Archive for November, 2007
I have to share this bit of wisdom from my Good Earth tea bag:
Anything too stupid to be said is sung.
It reminds of the times I’ve tried to write lyrics of my own. I always get stuck because I don’t want to write something too cheesy. But when I read the lyrics of many songs I like without listening to the music, I tend to think, “this is so cheesy”, or “this doesn’t make any sense”.
Thanks to Costa at Sustainable Research for pointing out this amazing data visualization tool. The folks at Gapminder have put together an interactive graph that lets you plot a variety of statistics by country, like “physicians per 1000 people”, and “percent urban population”. After looking at a lot of different relationships (hmm, what happens with % women in the labor force vs. % of government spending on the military?), I’m surprised how few variable pairs have a clear relationship. Most of them look random, or maybe have different trends for different regions. But what begins to become interesting is identifying the outliers, like, who has higher per capita CO2 emissions than the US? Who would’ve guessed Trinidad and Guam? Looking at trends over time is also fascinating. Time runs as a variable-speed animation, so you can step through the decades and watch China’s life expectancy dip during the cultural revolution, and watch Rwanda’s make a startling plummet during the genocide.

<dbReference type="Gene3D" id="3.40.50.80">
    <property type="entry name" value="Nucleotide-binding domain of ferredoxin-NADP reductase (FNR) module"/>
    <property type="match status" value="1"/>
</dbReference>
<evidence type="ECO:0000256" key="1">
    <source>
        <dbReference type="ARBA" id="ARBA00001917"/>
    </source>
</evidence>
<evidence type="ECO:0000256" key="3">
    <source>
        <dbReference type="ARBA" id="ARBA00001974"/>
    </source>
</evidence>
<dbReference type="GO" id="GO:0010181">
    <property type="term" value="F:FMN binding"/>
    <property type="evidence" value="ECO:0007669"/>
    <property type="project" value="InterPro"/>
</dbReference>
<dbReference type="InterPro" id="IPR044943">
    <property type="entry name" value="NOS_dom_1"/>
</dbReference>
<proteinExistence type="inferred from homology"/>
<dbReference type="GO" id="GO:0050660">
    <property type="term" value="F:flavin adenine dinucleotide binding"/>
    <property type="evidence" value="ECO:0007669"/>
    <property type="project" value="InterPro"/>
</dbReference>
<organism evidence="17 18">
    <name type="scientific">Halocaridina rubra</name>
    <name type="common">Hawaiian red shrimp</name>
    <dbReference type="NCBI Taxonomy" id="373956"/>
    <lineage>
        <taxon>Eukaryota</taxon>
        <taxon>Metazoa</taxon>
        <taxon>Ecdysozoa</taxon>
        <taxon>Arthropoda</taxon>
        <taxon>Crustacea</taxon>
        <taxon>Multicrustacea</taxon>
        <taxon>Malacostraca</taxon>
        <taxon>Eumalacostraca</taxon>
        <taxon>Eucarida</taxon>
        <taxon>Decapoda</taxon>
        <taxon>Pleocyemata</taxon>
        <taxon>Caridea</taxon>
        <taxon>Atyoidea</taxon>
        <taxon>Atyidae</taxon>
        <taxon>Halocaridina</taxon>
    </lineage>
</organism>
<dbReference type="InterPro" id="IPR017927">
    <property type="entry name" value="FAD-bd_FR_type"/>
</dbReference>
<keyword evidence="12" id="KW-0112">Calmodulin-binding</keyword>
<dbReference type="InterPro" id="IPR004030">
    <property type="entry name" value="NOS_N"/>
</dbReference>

Beyond the specific statistics available, this is an amazing tool for visualizing data. Between the x-axis, y-axis, dot color, dot size, and time animation, you can individually select and see 5 dimensions of data at the same time, all with a friendly and effective user interface. Of course, it raises the question of whether people can actually process that much information. I found myself turning one or more dimensions off so as not to confuse myself. Maybe with experience you could train yourself to detect patterns or outliers in a 5-D visualization, but I wonder if you’d be able to see, for instance, a 3-way interaction that wasn’t obvious in any 2-D representation.